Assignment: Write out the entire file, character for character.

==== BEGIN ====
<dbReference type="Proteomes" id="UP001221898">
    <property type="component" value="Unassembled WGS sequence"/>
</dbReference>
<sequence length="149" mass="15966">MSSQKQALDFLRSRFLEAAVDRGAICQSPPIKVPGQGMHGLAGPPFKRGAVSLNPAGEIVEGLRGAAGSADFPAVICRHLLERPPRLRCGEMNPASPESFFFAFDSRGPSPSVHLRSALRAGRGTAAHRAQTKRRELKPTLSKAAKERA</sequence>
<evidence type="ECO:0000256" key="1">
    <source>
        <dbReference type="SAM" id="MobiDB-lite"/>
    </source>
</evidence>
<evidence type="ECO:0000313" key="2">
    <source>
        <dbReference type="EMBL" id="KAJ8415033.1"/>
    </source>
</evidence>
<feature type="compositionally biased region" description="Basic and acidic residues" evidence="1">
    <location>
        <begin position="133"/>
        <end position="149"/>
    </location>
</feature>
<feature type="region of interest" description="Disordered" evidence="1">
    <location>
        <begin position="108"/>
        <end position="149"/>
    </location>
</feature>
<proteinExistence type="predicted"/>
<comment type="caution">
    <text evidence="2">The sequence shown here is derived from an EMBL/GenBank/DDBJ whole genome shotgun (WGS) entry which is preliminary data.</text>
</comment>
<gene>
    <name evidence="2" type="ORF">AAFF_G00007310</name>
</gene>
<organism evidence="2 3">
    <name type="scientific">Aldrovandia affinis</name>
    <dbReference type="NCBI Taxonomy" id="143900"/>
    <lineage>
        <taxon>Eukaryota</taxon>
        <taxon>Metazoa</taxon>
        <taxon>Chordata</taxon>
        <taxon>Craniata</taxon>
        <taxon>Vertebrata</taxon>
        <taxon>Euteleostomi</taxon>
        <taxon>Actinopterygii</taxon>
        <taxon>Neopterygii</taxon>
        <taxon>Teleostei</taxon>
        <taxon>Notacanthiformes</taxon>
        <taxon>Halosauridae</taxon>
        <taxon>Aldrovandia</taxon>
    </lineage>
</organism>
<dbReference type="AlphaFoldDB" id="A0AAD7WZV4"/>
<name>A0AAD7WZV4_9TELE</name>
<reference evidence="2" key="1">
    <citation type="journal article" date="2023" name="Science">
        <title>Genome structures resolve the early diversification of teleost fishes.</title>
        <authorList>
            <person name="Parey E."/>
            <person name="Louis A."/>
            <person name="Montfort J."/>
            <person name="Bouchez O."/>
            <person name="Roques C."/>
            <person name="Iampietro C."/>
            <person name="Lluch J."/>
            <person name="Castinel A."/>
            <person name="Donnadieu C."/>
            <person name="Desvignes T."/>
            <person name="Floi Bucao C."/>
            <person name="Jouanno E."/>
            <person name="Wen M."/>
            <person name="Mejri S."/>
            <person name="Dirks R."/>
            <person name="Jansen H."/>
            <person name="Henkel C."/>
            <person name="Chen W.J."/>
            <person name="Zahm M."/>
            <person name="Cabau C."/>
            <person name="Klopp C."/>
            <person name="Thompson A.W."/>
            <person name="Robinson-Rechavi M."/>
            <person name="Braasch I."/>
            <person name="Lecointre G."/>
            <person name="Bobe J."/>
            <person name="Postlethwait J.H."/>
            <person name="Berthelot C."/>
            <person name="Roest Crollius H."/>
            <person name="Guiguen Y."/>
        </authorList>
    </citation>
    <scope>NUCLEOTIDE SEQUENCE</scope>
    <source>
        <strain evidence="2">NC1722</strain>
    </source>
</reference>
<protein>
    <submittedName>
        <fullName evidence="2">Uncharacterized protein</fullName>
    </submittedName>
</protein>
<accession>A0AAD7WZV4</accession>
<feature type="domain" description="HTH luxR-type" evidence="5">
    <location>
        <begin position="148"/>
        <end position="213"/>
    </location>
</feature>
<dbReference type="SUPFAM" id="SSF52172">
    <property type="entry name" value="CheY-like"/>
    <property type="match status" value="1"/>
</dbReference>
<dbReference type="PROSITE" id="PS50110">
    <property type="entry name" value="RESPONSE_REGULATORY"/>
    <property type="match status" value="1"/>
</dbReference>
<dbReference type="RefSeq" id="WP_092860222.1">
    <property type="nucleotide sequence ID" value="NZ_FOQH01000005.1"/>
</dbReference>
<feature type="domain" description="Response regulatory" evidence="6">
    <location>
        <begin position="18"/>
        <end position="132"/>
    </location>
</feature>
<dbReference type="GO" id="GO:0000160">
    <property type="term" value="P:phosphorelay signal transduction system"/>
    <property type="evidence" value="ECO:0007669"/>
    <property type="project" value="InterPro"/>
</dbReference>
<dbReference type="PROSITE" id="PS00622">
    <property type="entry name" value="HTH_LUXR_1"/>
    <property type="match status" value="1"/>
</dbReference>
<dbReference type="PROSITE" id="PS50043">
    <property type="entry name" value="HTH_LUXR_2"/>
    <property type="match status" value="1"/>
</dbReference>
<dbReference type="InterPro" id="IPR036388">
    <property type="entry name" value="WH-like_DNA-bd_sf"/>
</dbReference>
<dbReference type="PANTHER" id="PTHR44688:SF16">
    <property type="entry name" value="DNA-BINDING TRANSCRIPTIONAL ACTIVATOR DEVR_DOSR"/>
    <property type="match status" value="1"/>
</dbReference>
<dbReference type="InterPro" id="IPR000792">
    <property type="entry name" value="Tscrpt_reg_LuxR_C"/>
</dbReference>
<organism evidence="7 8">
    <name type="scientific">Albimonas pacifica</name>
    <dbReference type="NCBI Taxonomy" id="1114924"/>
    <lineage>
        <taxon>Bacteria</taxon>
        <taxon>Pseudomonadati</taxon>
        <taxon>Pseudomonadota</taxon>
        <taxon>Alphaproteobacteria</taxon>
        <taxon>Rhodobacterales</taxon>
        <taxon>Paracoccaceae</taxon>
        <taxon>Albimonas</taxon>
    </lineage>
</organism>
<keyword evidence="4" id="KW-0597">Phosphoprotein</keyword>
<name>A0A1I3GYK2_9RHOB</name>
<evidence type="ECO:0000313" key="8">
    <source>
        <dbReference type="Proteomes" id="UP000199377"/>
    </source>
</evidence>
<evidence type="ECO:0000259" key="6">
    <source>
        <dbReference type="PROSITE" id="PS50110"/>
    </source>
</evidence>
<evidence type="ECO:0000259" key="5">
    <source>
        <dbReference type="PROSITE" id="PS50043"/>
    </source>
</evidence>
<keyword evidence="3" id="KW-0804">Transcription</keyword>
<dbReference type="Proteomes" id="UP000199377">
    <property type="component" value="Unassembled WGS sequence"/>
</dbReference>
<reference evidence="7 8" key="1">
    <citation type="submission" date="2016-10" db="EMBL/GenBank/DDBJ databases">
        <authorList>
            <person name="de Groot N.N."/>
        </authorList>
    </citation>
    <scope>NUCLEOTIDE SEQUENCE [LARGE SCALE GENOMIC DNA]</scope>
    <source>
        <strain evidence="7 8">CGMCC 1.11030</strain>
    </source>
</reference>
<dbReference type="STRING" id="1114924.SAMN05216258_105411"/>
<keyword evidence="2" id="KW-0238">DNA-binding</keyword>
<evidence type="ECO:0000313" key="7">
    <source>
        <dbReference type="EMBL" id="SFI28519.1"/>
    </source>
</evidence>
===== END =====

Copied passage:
<dbReference type="Proteomes" id="UP001221898">
    <property type="component" value="Unassembled WGS sequence"/>
</dbReference>
<sequence length="149" mass="15966">MSSQKQALDFLRSRFLEAAVDRGAICQSPPIKVPGQGMHGLAGPPFKRGAVSLNPAGEIVEGLRGAAGSADFPAVICRHLLERPPRLRCGEMNPASPESFFFAFDSRGPSPSVHLRSALRAGRGTAAHRAQTKRRELKPTLSKAAKERA</sequence>
<evidence type="ECO:0000256" key="1">
    <source>
        <dbReference type="SAM" id="MobiDB-lite"/>
    </source>
</evidence>
<evidence type="ECO:0000313" key="2">
    <source>
        <dbReference type="EMBL" id="KAJ8415033.1"/>
    </source>
</evidence>
<feature type="compositionally biased region" description="Basic and acidic residues" evidence="1">
    <location>
        <begin position="133"/>
        <end position="149"/>
    </location>
</feature>
<feature type="region of interest" description="Disordered" evidence="1">
    <location>
        <begin position="108"/>
        <end position="149"/>
    </location>
</feature>
<proteinExistence type="predicted"/>
<comment type="caution">
    <text evidence="2">The sequence shown here is derived from an EMBL/GenBank/DDBJ whole genome shotgun (WGS) entry which is preliminary data.</text>
</comment>
<gene>
    <name evidence="2" type="ORF">AAFF_G00007310</name>
</gene>
<organism evidence="2 3">
    <name type="scientific">Aldrovandia affinis</name>
    <dbReference type="NCBI Taxonomy" id="143900"/>
    <lineage>
        <taxon>Eukaryota</taxon>
        <taxon>Metazoa</taxon>
        <taxon>Chordata</taxon>
        <taxon>Craniata</taxon>
        <taxon>Vertebrata</taxon>
        <taxon>Euteleostomi</taxon>
        <taxon>Actinopterygii</taxon>
        <taxon>Neopterygii</taxon>
        <taxon>Teleostei</taxon>
        <taxon>Notacanthiformes</taxon>
        <taxon>Halosauridae</taxon>
        <taxon>Aldrovandia</taxon>
    </lineage>
</organism>
<dbReference type="AlphaFoldDB" id="A0AAD7WZV4"/>
<name>A0AAD7WZV4_9TELE</name>
<reference evidence="2" key="1">
    <citation type="journal article" date="2023" name="Science">
        <title>Genome structures resolve the early diversification of teleost fishes.</title>
        <authorList>
            <person name="Parey E."/>
            <person name="Louis A."/>
            <person name="Montfort J."/>
            <person name="Bouchez O."/>
            <person name="Roques C."/>
            <person name="Iampietro C."/>
            <person name="Lluch J."/>
            <person name="Castinel A."/>
            <person name="Donnadieu C."/>
            <person name="Desvignes T."/>
            <person name="Floi Bucao C."/>
            <person name="Jouanno E."/>
            <person name="Wen M."/>
            <person name="Mejri S."/>
            <person name="Dirks R."/>
            <person name="Jansen H."/>
            <person name="Henkel C."/>
            <person name="Chen W.J."/>
            <person name="Zahm M."/>
            <person name="Cabau C."/>
            <person name="Klopp C."/>
            <person name="Thompson A.W."/>
            <person name="Robinson-Rechavi M."/>
            <person name="Braasch I."/>
            <person name="Lecointre G."/>
            <person name="Bobe J."/>
            <person name="Postlethwait J.H."/>
            <person name="Berthelot C."/>
            <person name="Roest Crollius H."/>
            <person name="Guiguen Y."/>
        </authorList>
    </citation>
    <scope>NUCLEOTIDE SEQUENCE</scope>
    <source>
        <strain evidence="2">NC1722</strain>
    </source>
</reference>
<protein>
    <submittedName>
        <fullName evidence="2">Uncharacterized protein</fullName>
    </submittedName>
</protein>
<accession>A0AAD7WZV4</accession>
<feature type="domain" description="HTH luxR-type" evidence="5">
    <location>
        <begin position="148"/>
        <end position="213"/>
    </location>
</feature>
<dbReference type="SUPFAM" id="SSF52172">
    <property type="entry name" value="CheY-like"/>
    <property type="match status" value="1"/>
</dbReference>
<dbReference type="PROSITE" id="PS50110">
    <property type="entry name" value="RESPONSE_REGULATORY"/>
    <property type="match status" value="1"/>
</dbReference>
<dbReference type="RefSeq" id="WP_092860222.1">
    <property type="nucleotide sequence ID" value="NZ_FOQH01000005.1"/>
</dbReference>
<feature type="domain" description="Response regulatory" evidence="6">
    <location>
        <begin position="18"/>
        <end position="132"/>
    </location>
</feature>
<dbReference type="GO" id="GO:0000160">
    <property type="term" value="P:phosphorelay signal transduction system"/>
    <property type="evidence" value="ECO:0007669"/>
    <property type="project" value="InterPro"/>
</dbReference>
<dbReference type="PROSITE" id="PS00622">
    <property type="entry name" value="HTH_LUXR_1"/>
    <property type="match status" value="1"/>
</dbReference>
<dbReference type="PROSITE" id="PS50043">
    <property type="entry name" value="HTH_LUXR_2"/>
    <property type="match status" value="1"/>
</dbReference>
<dbReference type="InterPro" id="IPR036388">
    <property type="entry name" value="WH-like_DNA-bd_sf"/>
</dbReference>
<dbReference type="PANTHER" id="PTHR44688:SF16">
    <property type="entry name" value="DNA-BINDING TRANSCRIPTIONAL ACTIVATOR DEVR_DOSR"/>
    <property type="match status" value="1"/>
</dbReference>
<dbReference type="InterPro" id="IPR000792">
    <property type="entry name" value="Tscrpt_reg_LuxR_C"/>
</dbReference>
<organism evidence="7 8">
    <name type="scientific">Albimonas pacifica</name>
    <dbReference type="NCBI Taxonomy" id="1114924"/>
    <lineage>
        <taxon>Bacteria</taxon>
        <taxon>Pseudomonadati</taxon>
        <taxon>Pseudomonadota</taxon>
        <taxon>Alphaproteobacteria</taxon>
        <taxon>Rhodobacterales</taxon>
        <taxon>Paracoccaceae</taxon>
        <taxon>Albimonas</taxon>
    </lineage>
</organism>
<keyword evidence="4" id="KW-0597">Phosphoprotein</keyword>
<name>A0A1I3GYK2_9RHOB</name>
<evidence type="ECO:0000313" key="8">
    <source>
        <dbReference type="Proteomes" id="UP000199377"/>
    </source>
</evidence>
<evidence type="ECO:0000259" key="6">
    <source>
        <dbReference type="PROSITE" id="PS50110"/>
    </source>
</evidence>
<evidence type="ECO:0000259" key="5">
    <source>
        <dbReference type="PROSITE" id="PS50043"/>
    </source>
</evidence>
<keyword evidence="3" id="KW-0804">Transcription</keyword>
<dbReference type="Proteomes" id="UP000199377">
    <property type="component" value="Unassembled WGS sequence"/>
</dbReference>
<reference evidence="7 8" key="1">
    <citation type="submission" date="2016-10" db="EMBL/GenBank/DDBJ databases">
        <authorList>
            <person name="de Groot N.N."/>
        </authorList>
    </citation>
    <scope>NUCLEOTIDE SEQUENCE [LARGE SCALE GENOMIC DNA]</scope>
    <source>
        <strain evidence="7 8">CGMCC 1.11030</strain>
    </source>
</reference>
<dbReference type="STRING" id="1114924.SAMN05216258_105411"/>
<keyword evidence="2" id="KW-0238">DNA-binding</keyword>
<evidence type="ECO:0000313" key="7">
    <source>
        <dbReference type="EMBL" id="SFI28519.1"/>
    </source>
</evidence>